And it seems the best is yet to come with ferry companies set to invest more than ?1.25 billion on improvements to their fleets.

P&O alone have dedicated ?500m to their ships as part of a five-year plan which should lead to quicker, more efficient services.

In addition, Stena Line, who are the major operators in the Irish Sea, are taking more than three million people across to Ireland each year.

Eighty per cent of their passengers said they chose the ferry because of the extra freedom of having their own car, 18 per cent said they liked the extra luggage capacity, and seven per cent said that it worked out cheaper than flying.

Stena Line UK Communications Manager Nigel Tilson said: “Many people have come to prioritise comfort and flexibility over the long waiting times that are associated with air travel.

“It’s a convenient, relaxing and hassle-free way to travel that offers tremendous value”

Cross channel ferries to france are a relaxing and social way to kick off your holiday

Talking about the popularity of ferry travel, William Gibbons, the head of the Passenger Shipping Association, said: “There is every expectation that the trend will continue next year. A key mission for the PSA is to get ferries back on the map as a first call for travel to the near continent and Ireland”.

And it seems that the combination of high airport security, claustrophobic trains and plenty of investment could mean that this goal will soon become a reality.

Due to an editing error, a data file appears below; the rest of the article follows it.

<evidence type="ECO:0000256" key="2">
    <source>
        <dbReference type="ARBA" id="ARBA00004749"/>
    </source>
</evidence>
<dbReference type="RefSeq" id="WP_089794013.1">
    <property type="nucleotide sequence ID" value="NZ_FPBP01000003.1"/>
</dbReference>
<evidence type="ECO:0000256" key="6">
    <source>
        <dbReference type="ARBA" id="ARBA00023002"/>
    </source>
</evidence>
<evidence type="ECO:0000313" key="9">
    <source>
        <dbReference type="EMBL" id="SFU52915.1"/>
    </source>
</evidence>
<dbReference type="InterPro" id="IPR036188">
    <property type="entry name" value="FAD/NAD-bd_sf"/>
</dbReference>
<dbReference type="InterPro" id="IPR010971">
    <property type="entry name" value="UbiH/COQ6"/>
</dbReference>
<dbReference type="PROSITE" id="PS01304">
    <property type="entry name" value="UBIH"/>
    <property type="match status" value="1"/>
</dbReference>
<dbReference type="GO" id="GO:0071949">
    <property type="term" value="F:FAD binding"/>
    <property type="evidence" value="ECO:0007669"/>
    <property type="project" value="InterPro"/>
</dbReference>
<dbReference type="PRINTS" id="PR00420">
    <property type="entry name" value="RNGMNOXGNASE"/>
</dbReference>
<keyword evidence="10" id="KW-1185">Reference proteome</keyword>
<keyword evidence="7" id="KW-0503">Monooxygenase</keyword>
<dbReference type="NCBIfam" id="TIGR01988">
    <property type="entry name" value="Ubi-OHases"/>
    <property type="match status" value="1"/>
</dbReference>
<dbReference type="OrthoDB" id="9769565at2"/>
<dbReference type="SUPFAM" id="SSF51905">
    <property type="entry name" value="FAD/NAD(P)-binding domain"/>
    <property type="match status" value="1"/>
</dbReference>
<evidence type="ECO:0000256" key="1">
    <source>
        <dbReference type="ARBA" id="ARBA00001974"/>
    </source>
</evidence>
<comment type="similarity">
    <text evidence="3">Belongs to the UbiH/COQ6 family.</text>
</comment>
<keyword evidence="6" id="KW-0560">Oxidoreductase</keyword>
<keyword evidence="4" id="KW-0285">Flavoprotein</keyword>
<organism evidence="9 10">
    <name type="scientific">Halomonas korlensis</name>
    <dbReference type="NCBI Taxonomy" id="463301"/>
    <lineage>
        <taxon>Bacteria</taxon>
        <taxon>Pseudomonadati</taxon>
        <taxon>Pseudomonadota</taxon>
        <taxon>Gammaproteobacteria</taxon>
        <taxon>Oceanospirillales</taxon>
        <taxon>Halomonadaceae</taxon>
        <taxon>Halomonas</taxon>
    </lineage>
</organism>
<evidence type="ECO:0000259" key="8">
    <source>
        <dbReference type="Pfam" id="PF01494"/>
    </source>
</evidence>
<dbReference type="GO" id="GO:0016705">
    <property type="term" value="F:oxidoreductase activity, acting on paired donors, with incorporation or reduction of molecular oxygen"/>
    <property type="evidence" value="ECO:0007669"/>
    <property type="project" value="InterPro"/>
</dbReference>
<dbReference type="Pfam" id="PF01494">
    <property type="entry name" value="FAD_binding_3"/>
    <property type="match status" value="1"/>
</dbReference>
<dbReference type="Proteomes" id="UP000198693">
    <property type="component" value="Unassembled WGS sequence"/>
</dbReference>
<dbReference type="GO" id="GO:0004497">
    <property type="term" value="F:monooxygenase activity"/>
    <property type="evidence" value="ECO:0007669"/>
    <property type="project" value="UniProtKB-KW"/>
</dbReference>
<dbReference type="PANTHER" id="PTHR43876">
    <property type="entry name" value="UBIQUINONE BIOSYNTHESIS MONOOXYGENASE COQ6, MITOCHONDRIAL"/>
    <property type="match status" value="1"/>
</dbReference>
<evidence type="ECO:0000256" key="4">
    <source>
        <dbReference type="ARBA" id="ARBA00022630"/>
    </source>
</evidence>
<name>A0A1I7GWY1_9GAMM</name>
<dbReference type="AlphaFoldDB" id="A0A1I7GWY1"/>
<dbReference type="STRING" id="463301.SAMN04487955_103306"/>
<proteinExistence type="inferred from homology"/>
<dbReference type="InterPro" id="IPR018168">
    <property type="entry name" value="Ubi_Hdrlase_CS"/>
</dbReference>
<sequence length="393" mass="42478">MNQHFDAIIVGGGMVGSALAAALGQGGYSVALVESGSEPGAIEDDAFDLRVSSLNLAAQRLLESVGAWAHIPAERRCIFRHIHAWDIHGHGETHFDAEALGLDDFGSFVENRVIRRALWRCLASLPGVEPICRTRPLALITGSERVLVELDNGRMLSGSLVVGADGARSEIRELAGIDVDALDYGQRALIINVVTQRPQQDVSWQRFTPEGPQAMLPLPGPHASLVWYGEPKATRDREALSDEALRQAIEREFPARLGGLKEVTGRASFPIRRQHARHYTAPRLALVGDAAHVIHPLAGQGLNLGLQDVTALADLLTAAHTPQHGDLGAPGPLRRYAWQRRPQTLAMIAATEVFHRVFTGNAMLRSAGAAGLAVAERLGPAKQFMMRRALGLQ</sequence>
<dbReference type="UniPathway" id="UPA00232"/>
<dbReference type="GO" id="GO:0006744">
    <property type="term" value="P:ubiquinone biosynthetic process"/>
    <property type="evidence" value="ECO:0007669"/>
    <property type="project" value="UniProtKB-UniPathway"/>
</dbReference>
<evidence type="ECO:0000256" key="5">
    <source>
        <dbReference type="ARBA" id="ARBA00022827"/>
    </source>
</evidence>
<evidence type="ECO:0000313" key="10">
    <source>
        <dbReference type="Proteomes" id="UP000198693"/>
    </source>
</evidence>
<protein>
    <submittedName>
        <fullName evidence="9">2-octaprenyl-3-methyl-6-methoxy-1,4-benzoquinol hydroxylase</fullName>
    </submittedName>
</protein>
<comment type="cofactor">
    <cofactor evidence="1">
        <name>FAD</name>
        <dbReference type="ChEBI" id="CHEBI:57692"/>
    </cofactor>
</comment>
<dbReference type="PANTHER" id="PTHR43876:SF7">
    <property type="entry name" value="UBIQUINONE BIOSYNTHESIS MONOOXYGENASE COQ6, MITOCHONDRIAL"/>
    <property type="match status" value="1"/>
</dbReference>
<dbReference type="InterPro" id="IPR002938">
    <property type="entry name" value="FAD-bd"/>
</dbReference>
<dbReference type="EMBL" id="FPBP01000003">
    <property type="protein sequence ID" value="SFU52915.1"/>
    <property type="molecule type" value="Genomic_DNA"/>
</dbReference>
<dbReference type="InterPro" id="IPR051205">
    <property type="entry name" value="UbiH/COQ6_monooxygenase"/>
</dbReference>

So, why is it better to go by ferry?

It’s green

The carbon footprint of ferry passengers is lower than that of airline passengers – 0.12 per kilogram/per passenger compared to 0.29 for airlines (a single ferry trip forms about 1/100th of your annual carbon emissions).

New rubbish-reducing technologies on board ferry ships are tackling waste management issues. Food grinders, recycling separators, and modified engine room equipment that help reduce emissions are all contributing to making ferries cleaner.

Brittany Ferries’ Pont Aven ship is top-of-the-line

It’s convenient

You’ll arrive at your destination with your car, which means there’s no risk of lost luggage and you’ll have plenty of extra space for your continental shopping trip. Also, if you are carrying large or odd shaped baggage you don’t have to worry about the extra charges that apply on flights, which is great news for skiers and snowboarders.

There’s also plenty of readily available late availability on ferries making last-minute short breaks a more feasible option.

It’s cheap